Title page for ETD etd-05072012-185722

Type of Document Dissertation
Author Samur, Yavuz
Author's Email Address ysamur@vt.edu
URN etd-05072012-185722
Title Measuring Engagement Effects of Educational Games and Virtual Manipulatives on Mathematics
Degree PhD
Department Learning Sciences and Technologies
Advisory Committee
Advisor Name Title
Evans, Michael A. Committee Chair
Burton, John K. Committee Member
Chang, Mido Committee Member
Potter, Kenneth R. Committee Member
  • virtual manipulatives
  • game features
  • mathematics
  • domains of engagement
  • educational games
Date of Defense 2012-04-26
Availability unrestricted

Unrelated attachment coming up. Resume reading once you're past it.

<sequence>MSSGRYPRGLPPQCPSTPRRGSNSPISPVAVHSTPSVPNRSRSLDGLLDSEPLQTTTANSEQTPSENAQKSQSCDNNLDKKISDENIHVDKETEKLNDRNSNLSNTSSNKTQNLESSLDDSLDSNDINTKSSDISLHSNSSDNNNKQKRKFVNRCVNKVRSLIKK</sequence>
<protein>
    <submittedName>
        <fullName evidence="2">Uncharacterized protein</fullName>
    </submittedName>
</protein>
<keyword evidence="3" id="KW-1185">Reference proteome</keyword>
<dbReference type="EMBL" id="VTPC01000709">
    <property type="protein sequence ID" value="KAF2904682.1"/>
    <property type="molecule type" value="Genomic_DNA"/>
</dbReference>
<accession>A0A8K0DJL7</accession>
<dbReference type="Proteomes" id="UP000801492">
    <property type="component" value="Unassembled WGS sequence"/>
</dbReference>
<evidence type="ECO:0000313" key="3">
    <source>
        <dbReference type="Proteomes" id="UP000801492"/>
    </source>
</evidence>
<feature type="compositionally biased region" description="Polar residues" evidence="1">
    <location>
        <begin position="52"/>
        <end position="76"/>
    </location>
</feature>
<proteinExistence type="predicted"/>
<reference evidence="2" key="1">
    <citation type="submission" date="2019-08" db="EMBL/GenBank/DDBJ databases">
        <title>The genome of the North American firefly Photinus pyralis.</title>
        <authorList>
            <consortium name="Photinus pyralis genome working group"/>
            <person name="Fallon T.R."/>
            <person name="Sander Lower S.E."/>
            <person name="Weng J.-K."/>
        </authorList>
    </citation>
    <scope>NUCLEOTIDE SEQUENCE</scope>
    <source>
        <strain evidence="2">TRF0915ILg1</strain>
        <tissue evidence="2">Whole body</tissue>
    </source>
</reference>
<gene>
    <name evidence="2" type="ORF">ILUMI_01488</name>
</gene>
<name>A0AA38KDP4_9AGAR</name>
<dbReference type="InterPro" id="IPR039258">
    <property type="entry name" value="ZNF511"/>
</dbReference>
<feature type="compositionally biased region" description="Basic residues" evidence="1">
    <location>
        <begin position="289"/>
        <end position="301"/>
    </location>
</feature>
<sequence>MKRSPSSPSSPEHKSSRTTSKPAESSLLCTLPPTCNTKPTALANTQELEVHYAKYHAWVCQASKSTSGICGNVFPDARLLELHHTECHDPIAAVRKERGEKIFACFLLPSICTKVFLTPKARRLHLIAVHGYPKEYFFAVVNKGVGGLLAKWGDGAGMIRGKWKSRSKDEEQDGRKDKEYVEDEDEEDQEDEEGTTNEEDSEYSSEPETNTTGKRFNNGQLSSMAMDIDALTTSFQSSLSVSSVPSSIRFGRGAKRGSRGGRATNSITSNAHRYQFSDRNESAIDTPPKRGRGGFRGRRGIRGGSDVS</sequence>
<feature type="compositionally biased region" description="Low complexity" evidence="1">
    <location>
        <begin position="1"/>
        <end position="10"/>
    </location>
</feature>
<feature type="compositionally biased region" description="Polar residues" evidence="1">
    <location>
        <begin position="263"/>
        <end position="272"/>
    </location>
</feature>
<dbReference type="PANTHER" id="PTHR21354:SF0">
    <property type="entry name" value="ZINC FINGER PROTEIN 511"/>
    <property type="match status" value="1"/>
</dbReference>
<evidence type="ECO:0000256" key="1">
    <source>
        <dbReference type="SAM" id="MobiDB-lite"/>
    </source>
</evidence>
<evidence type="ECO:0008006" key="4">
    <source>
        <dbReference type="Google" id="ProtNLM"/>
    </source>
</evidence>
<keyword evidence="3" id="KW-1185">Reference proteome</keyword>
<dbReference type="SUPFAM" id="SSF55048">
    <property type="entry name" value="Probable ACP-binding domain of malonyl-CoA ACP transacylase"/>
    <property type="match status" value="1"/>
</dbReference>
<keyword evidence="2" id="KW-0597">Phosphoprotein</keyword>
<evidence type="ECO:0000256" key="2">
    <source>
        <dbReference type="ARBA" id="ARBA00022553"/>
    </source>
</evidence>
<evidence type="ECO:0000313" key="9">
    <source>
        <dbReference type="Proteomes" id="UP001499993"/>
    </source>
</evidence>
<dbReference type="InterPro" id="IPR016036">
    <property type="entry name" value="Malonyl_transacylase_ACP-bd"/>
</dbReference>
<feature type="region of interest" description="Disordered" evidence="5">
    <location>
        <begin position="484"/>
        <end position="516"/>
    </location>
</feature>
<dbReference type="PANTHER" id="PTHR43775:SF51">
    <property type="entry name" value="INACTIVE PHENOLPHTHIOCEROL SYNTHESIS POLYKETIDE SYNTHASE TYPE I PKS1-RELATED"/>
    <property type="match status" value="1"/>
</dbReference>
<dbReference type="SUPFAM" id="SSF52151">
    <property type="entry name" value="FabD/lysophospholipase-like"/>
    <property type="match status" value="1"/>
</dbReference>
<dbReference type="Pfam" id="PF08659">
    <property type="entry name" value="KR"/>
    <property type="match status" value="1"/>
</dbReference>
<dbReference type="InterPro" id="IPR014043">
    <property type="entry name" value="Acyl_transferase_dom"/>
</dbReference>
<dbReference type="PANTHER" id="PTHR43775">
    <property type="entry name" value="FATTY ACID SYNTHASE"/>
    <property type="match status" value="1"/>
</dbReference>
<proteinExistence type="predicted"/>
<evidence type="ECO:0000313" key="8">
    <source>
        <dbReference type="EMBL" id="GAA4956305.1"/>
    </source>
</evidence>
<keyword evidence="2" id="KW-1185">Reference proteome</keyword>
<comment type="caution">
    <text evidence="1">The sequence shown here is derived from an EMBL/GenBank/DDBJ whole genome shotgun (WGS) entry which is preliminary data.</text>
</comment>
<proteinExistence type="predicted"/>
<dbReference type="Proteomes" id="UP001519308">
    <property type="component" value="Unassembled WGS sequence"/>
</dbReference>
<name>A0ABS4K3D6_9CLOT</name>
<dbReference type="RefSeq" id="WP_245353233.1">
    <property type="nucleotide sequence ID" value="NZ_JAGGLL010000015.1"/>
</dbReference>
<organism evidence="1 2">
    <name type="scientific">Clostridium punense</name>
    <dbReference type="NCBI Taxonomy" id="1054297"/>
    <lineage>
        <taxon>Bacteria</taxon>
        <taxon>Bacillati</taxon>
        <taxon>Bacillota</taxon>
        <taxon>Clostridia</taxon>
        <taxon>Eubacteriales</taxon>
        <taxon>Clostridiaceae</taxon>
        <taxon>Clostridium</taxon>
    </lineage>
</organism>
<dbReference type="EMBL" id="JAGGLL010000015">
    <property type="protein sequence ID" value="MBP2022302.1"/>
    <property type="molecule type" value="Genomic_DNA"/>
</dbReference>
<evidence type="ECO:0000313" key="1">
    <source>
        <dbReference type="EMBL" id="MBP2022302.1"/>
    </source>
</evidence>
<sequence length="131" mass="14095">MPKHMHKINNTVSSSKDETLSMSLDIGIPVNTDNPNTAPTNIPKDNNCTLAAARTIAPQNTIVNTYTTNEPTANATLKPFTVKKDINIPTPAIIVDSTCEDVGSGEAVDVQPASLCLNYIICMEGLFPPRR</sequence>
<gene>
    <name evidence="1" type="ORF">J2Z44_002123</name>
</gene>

Educational games have been demonstrated to increase engagement and engagement has been demonstrated to increase achievement. Therefore, the researcher attempted to investigate how to better measure engagement and refine the measurement of engagement in this study. To frame the engagement, three domains of engagement – behavioral, cognitive, and emotional– are analyzed in detail to be able to examine the qualities of each type. Moreover, three game attributes –clear goals, immediate feedback, and balance between challenges and skills- are presented and discussed as fundamental features of virtual manipulatives and educational games used in this study to make an impact on students’ engagement. To measure effects of educational games and virtual manipulatives on three domains of engagement, the researcher designed an engagement survey that examines each domain separately with their sub-domains. The Cronbach’s alphas for engagement pre-test and post-test were found .89 and .91 respectively. In this pre-test and post-test quasi-experimental design, four fifth-grade classrooms (N=86) from four schools in southwest Virginia were assigned as three experimental groups and one control group. In the first experimental group, participants played an educational game called Candy Factory and in the second experimental group, the students played another educational game called Pearl Diver on iPod Touch for eight days consecutively, for 20 minutes each. In the third experimental group, participants performed activities with virtual manipulatives, whereas in the control group, participants did paper-and-pencil drills for the same duration. All of the groups studied on the same topic, fractions. After taking the engagement pre-test survey data into analysis as a covariate, the study examined the effect of the treatment on engagement post-test data by using analysis of covariance (ANCOVA). According to the results of ANCOVA, experimental group students’ engagement scores were found significantly higher than control group students’, F(1,80)=11.568, p=.001. When three domains of engagement were analyzed, significant differences were found among all three domains between experimental and control groups. When the researcher conducted separate analysis for educational games group and virtual manipulatives group, students who played educational games were also found significantly different than control group students in terms of all three domains of engagement and general engagement, F(1, 58)= 8.883, p=.004. In addition to this, students who did activities with virtual manipulatives showed significantly higher engagement than students who did paper-and-pencil drills in control group, F(1, 46)= 7.967, p=.007. Statistical difference was found in emotional and cognitive engagement while the results showed no significant difference in behavioral engagement between virtual manipulatives and control group students. Therefore, all three research hypotheses were supported by the ANCOVA results. Results should be interpreted with caution because the findings apply only to a small portion of the population. The three game attributes were considered as the main determining factors to engage students more to the content. This dissertation contributes to the field by developing more refined measure of engagement and the engagement instrument was tested in the context of educational games and virtual manipulatives. Results showed that students’ engagement in three domains increases significantly when media are embedded with appropriate attributes.
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